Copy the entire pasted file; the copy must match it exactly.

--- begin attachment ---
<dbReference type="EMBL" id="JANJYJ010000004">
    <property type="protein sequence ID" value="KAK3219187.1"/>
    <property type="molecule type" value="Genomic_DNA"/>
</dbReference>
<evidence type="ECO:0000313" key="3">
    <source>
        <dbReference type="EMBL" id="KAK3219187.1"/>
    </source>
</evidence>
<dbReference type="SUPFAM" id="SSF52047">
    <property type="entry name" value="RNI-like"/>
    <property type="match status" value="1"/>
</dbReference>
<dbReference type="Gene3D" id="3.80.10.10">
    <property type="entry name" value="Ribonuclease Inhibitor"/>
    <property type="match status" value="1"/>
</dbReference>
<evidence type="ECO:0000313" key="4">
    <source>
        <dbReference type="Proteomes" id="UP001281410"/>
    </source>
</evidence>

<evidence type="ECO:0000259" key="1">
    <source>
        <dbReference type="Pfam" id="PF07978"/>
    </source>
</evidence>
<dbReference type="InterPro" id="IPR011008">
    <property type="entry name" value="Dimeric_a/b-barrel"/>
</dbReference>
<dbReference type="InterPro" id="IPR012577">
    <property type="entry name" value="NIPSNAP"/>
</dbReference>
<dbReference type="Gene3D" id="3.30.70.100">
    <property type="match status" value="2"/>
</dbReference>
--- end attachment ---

<dbReference type="EMBL" id="JANJYJ010000004">
    <property type="protein sequence ID" value="KAK3219187.1"/>
    <property type="molecule type" value="Genomic_DNA"/>
</dbReference>
<evidence type="ECO:0000313" key="3">
    <source>
        <dbReference type="EMBL" id="KAK3219187.1"/>
    </source>
</evidence>
<dbReference type="SUPFAM" id="SSF52047">
    <property type="entry name" value="RNI-like"/>
    <property type="match status" value="1"/>
</dbReference>
<dbReference type="Gene3D" id="3.80.10.10">
    <property type="entry name" value="Ribonuclease Inhibitor"/>
    <property type="match status" value="1"/>
</dbReference>
<evidence type="ECO:0000313" key="4">
    <source>
        <dbReference type="Proteomes" id="UP001281410"/>
    </source>
</evidence>

<evidence type="ECO:0000259" key="1">
    <source>
        <dbReference type="Pfam" id="PF07978"/>
    </source>
</evidence>
<dbReference type="InterPro" id="IPR011008">
    <property type="entry name" value="Dimeric_a/b-barrel"/>
</dbReference>
<dbReference type="InterPro" id="IPR012577">
    <property type="entry name" value="NIPSNAP"/>
</dbReference>
<dbReference type="Gene3D" id="3.30.70.100">
    <property type="match status" value="2"/>
</dbReference>